January 3, 2006
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Review and photos by Paul Williams
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You’re not going to find many companies offering a 10-year warranty on their products. In fact, when it comes to cars, only one manufacturer dares to go “decade,” and that’s Mitsubishi.
It’s a 10-year, 160,000-kilometre powertrain warranty, and 5-year, 100,000-km new vehicle warranty with 100,000-km roadside assistance. I mention this at the beginning of this road test because it’s easily the longest new vehicle warranty in Canada.
The problem is, Mitsubishi doesn’t have too many “new” vehicles. Aside from the Eclipse, the rest of its stable consists of mildly refreshed versions of the same line-up the company introduced to Canadians back in 2003. But things are changing and fortunately for Mitsubishi, the Outlander is the type of vehicle that’s becoming more appealing to Canadian consumers.
Ranging in price from $23,998-$33,580, the Outlander is a “CUV,” or Crossover Utility Vehicle, which is one of the two most popular vehicle categories in Canada (the other is compact cars). It’s built on Mitsubishi’s Lancer compact car platform, and can be specified with front-wheel drive or all-wheel drive.
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Under the hood is a 160-horsepower inline 4-cylinder engine that features “intelligent” valve timing (Mitsubishi Innovative Valve timing and lift Electronic Control, or “MIVEC”) to provide crisper throttle response at city driving speeds, while maximizing fuel economy. Depending on the model, a five-speed manual transmission is offered, or you can select a four-speed “Sportronic” automatic that permits manual-style shifting.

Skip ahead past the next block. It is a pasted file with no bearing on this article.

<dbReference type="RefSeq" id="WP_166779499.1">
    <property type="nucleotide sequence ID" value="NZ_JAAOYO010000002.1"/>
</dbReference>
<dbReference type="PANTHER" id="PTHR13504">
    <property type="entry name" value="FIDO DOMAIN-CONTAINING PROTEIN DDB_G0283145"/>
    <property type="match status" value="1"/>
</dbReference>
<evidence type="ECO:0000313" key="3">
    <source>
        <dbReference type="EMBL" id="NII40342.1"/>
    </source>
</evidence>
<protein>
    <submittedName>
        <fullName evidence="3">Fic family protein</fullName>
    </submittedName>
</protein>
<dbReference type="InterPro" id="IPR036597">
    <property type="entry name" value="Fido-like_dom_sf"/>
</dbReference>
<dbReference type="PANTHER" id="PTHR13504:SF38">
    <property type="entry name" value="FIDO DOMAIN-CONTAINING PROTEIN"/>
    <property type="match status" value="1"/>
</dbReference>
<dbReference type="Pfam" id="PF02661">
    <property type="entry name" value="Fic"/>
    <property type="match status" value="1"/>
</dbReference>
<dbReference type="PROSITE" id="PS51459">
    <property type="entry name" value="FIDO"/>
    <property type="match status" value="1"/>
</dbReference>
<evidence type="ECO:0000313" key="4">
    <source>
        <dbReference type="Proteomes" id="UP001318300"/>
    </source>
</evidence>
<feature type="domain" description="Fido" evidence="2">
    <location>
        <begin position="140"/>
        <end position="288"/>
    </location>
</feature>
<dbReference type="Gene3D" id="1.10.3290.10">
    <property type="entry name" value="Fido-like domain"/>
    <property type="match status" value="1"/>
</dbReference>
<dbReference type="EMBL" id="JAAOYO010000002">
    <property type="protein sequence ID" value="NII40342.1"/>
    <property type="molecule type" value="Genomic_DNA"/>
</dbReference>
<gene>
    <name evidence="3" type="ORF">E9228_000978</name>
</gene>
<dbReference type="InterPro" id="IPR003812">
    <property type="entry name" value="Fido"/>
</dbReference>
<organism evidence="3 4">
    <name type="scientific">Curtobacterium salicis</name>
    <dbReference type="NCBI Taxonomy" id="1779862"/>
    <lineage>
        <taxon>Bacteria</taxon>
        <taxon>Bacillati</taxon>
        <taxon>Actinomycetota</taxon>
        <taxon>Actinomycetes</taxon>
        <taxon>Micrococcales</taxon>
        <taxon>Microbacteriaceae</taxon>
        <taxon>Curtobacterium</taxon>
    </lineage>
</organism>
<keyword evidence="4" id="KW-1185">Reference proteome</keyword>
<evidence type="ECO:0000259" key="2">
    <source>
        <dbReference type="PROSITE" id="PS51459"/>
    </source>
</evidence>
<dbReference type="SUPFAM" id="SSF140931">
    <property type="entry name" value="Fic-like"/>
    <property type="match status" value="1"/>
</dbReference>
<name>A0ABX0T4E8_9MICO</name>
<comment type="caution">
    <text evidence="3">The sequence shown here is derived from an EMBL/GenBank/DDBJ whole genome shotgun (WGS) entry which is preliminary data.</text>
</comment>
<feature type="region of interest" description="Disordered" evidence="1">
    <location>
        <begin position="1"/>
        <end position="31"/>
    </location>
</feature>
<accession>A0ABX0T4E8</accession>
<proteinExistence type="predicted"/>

The Outlander can be purchased in three levels: LS, SE and Limited, with the front-wheel drive option only available in LS trim. Our $28,028 LS AWD added a $900 Security Plus package that includes front side-impact airbags, privacy glass and 16″ sport wheels for a total as-tested price of $28,928.
Standard equipment on the LS includes the usual amenities: air conditioning, power windows, power and heated mirrors, cruise control, power and remote locking and a Mitsubishi audio system with four speakers.
The exterior design of the Outlander is one of its strong features. In comparison with other vehicles of its type, the Outlander looks a bit smaller than it is (maybe it’s the high waistline and longish hood) but is actually about the same size overall as a Honda CR-V.
There are nice detail touches on the exterior, including the tubular roof rails, nicely rendered front and rear lights, distinctive grille and accessory wheels. The shape is one of solidity and substance.
The interior is well designed and executed. Mitsubishi has been working on the fit and finish because the Outlander’s interior environment seems better crafted than when I previewed this model two years ago. The quality of the materials is immediately evident and the nice, tailored upholstery and aluminum-trimmed dashboard with its centrepiece analog clock look attractive.
This positive impression continues once the Outlander is underway. Even with the standard all-season tires, the all-wheel drive system is completely competent in the snow and ice of an Ottawa winter. Steering is tight and accurate, and braking from the anti-lock system is quick and controlled.